Thursday, May 31, 2007

Boom and Bust

I went for a walk with my son yesterday evening. We strolled around the subdivision where we now live and marvelled at how quickly hundreds of homes have been built, dozens alone in the time since we moved there last August. Many of the homes are huge, beautifully landscaped, with custom features galore and with shiny new vehicles in the driveway. As we walked around, I wondered to myself how everyone is paying for their homes and cars and furniture and country club memberships and private schools and vacations and who knows what else.

It's none of my business, of course, what these people do and how they earn their money. It will be my business however, if some of these people crash and burn under their immense debt load and won't be able to take care of themselves when they retire. I am a taxpayer, after all, and taxpayers are going to have to foot the retirement bill for those who no longer work. I'm sure that a sizable percentage of the home owners in our area have lots of income and that many of them might even have their homes paid for, in full, with money they have saved from hard work and fruitful investments. I'm not worried about them. I'm worried about the ones who think property values are going to go up forever and that they will be able to build equity in their homes, for years to come, with which to fund their retirement.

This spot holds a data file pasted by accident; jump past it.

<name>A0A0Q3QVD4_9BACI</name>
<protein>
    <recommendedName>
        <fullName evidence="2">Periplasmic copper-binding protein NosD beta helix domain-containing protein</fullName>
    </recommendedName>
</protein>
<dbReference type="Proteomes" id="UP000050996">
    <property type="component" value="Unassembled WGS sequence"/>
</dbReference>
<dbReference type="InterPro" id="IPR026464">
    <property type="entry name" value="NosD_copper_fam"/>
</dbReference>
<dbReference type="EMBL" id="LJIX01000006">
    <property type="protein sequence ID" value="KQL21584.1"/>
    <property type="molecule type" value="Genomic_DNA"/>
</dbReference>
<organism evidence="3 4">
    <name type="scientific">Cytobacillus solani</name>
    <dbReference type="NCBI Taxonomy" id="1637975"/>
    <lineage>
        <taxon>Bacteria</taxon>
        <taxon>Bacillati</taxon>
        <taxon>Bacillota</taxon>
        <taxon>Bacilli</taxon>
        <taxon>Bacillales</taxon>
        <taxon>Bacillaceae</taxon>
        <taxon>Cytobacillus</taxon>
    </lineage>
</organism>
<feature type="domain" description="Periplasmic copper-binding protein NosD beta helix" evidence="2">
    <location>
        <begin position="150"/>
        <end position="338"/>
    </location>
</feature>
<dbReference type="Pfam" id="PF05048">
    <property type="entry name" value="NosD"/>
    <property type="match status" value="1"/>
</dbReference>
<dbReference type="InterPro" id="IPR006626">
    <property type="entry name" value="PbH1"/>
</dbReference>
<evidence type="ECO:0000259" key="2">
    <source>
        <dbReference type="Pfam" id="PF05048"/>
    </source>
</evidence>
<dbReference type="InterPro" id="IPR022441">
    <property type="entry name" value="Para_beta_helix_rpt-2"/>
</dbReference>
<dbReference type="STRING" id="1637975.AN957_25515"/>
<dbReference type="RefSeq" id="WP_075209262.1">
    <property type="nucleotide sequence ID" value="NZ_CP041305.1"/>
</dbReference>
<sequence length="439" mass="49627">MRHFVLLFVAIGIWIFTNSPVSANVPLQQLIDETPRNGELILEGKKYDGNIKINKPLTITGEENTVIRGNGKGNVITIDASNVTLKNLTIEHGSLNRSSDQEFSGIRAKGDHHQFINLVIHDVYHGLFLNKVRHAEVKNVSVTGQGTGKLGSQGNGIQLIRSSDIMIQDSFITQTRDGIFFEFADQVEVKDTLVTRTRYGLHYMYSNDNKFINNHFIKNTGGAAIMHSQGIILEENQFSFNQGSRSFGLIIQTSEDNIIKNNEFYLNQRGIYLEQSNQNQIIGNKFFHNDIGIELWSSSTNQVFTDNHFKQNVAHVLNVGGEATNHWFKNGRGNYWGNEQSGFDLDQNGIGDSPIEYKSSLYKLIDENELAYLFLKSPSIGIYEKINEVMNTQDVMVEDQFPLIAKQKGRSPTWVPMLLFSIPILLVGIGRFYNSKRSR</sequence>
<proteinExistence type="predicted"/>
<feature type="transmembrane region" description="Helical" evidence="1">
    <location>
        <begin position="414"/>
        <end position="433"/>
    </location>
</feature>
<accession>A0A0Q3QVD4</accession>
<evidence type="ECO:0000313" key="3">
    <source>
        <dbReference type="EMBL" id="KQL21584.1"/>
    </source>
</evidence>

The future doesn't look good, folks. We, here in Canada, have yet to see the somewhat dramatic drop in real estate values evidenced in parts of the United States and elsewhere, but oversupply coupled with lessening demand will guarantee that at some point, probably in the not too distant future, values will fall. Then there will be the inevitable recession that comes around every so often. Some people will lose their jobs. Some businesses will see profits diminish or disappear altogether. There will be defaults on mortgages and other loans.